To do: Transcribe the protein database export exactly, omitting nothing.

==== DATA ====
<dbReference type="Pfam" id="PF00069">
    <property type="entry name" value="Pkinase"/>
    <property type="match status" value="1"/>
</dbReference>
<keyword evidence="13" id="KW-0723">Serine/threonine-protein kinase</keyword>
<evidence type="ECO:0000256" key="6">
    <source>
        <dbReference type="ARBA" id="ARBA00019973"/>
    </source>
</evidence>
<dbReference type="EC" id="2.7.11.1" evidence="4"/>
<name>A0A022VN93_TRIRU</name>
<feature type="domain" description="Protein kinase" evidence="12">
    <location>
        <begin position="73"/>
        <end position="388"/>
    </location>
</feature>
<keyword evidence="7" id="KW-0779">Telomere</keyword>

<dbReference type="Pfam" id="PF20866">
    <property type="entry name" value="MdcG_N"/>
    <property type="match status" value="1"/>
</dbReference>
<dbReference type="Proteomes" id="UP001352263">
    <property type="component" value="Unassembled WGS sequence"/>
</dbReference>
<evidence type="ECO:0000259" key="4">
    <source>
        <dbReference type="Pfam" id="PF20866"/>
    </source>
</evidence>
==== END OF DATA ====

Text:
<dbReference type="Pfam" id="PF00069">
    <property type="entry name" value="Pkinase"/>
    <property type="match status" value="1"/>
</dbReference>
<keyword evidence="13" id="KW-0723">Serine/threonine-protein kinase</keyword>
<evidence type="ECO:0000256" key="6">
    <source>
        <dbReference type="ARBA" id="ARBA00019973"/>
    </source>
</evidence>
<dbReference type="EC" id="2.7.11.1" evidence="4"/>
<name>A0A022VN93_TRIRU</name>
<feature type="domain" description="Protein kinase" evidence="12">
    <location>
        <begin position="73"/>
        <end position="388"/>
    </location>
</feature>
<keyword evidence="7" id="KW-0779">Telomere</keyword>

<dbReference type="Pfam" id="PF20866">
    <property type="entry name" value="MdcG_N"/>
    <property type="match status" value="1"/>
</dbReference>
<dbReference type="Proteomes" id="UP001352263">
    <property type="component" value="Unassembled WGS sequence"/>
</dbReference>
<evidence type="ECO:0000259" key="4">
    <source>
        <dbReference type="Pfam" id="PF20866"/>
    </source>
</evidence>